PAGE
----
Something about Social ComputingPosted: October 31, 2007 | |
You cn blame this post on the M&A class in the management program. According to management theory, whenever there are transactions that are happening in the value chain of an organizations, these transactions have a cost associated with them. In some scenarios, the cost of internalizing these transactions (which includes acquisition activity), is less than the cost associated with externalizing these transactions (outsourcing them). Which route the organization follows depends on the relative costs of these.
Lets take an example … Say you have a production line. On a production line, each worker is an employee of the organization. Could we turn this around, and look at a scenario where they are not? Lets take a scenario where each worker on the production line is a separate company, an external entity. While the production line might function as effectively as it would if all of them were employees, the cost of transactions, including contracting costs, and the like, would be quite high, which is why this scenario doesnt really happen in real life. In other words, there is a scenario possible where each step of the work done in the organization is performed by an external entity, but this model is not very viable, and hence, is not to be found in the world of business. Or so management theory tells us.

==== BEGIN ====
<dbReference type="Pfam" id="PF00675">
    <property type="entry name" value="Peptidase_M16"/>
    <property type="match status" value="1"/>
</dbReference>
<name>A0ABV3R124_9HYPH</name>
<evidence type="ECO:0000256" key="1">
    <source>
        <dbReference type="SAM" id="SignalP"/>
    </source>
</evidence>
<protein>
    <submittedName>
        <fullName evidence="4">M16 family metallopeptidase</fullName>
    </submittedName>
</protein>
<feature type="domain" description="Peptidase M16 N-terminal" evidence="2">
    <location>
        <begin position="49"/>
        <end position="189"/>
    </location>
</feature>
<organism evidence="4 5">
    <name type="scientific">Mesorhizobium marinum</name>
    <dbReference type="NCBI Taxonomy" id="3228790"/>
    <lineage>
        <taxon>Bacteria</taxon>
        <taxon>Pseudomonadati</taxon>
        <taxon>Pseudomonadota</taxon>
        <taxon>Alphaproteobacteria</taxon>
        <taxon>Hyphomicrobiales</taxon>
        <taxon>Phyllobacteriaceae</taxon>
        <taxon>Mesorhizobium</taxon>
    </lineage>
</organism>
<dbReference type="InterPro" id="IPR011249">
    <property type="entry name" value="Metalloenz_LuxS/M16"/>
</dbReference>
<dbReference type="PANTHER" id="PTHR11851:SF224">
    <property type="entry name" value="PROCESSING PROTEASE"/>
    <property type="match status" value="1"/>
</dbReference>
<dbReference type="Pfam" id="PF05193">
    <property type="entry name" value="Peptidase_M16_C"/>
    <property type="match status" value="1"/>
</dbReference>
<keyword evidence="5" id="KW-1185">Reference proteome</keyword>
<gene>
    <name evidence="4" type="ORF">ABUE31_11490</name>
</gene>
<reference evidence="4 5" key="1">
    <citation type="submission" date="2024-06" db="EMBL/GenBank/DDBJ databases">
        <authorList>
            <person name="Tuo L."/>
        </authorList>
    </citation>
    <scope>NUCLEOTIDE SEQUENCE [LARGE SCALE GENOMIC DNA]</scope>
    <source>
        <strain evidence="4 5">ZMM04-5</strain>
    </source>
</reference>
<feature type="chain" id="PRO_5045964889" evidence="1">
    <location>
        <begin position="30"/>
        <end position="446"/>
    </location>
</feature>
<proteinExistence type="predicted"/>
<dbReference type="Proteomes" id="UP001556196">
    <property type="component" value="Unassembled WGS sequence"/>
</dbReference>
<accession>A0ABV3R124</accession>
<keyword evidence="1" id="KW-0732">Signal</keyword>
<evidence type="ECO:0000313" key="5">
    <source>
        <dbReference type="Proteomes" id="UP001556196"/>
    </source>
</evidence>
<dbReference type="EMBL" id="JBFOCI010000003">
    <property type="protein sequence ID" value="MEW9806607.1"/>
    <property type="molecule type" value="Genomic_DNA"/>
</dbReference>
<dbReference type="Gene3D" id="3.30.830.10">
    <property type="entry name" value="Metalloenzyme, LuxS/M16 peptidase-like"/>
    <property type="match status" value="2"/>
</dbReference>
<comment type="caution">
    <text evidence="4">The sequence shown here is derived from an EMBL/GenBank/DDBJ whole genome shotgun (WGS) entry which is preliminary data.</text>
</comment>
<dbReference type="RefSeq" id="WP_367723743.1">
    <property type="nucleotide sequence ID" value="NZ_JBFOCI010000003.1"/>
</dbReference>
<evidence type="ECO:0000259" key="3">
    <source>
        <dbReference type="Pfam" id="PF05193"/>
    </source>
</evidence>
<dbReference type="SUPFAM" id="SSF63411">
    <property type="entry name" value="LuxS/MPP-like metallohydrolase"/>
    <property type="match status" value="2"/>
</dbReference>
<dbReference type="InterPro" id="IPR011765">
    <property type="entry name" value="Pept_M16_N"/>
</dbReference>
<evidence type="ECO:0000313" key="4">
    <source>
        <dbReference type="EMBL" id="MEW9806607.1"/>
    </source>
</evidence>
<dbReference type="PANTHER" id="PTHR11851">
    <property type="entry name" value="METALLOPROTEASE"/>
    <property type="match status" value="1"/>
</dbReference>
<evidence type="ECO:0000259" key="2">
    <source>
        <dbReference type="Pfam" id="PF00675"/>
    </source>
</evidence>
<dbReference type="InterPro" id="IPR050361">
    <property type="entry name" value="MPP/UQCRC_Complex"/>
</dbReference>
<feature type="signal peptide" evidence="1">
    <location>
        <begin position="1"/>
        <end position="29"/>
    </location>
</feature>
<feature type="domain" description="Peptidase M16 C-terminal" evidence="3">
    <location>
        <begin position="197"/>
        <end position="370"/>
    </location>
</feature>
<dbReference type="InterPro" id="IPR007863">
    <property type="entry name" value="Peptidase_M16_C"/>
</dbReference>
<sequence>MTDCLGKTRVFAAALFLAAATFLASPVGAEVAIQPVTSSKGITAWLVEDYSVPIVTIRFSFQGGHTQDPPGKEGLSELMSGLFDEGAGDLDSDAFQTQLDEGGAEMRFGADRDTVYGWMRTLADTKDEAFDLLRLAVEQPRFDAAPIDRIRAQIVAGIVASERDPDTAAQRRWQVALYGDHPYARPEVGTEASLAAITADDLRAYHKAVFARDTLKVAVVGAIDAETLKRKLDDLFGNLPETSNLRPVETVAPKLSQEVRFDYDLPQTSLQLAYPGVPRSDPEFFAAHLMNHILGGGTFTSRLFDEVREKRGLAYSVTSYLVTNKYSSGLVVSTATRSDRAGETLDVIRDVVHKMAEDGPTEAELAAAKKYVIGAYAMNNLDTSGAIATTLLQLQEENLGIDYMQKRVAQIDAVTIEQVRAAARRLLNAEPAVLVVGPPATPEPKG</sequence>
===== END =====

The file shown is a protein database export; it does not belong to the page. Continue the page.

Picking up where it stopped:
Let us now extend this example to the realm of “knowledge work”. Let us take a scenario where each aspect of the knowledge work in the organization is taken care of by en external entity. Again, the costs associated with externalizing these transactions is very high (and, in certain industries, these could include the costs of contracting, the costs of synchronization, etc.). So, in a marketing process, the market segmentation is done by one entity, the targetting is done by another entity, and the positioning is done by another entity. The copy is produced by a separate entity, approved by another one, and executed by another one.
Let us now bring in social computing into this scenario. With the collaborative mechanisms which are available to us, this scenario can be theoretically operationalized. Each such transactional process, for example, could have a wiki page, which brings together all the participants in the process to a single place, where they can work on a single set of assumptions, a single set of documents, and a single set of deliverables for their downstream customers.
While we are quite a bit away from working in a scenario, we are moving in this direction. Oranizations are already using wikis for managing complex projects, which are being delivered across multiple locations. What this means is, that to some extent, the costs of externalizing transactions (and bringing in the best of capabilities that are available globally in that particular transaction), are being reduced by social computing. And this has the potential of changing the way companies do business. This is already happening, and more of this is to follow, but I wanted to put this entire thing in perspective.
This is not to say that this is going to be a smooth transition. As we have seen with the music industry, the entrenched players would not necessarily like this idea (neither does Mr Bill Gates like Linux), but the fact remains that successful business models of the future would be created using this model, where successful companies would make money by deploying this model, to varying degrees, and by building on top of this model.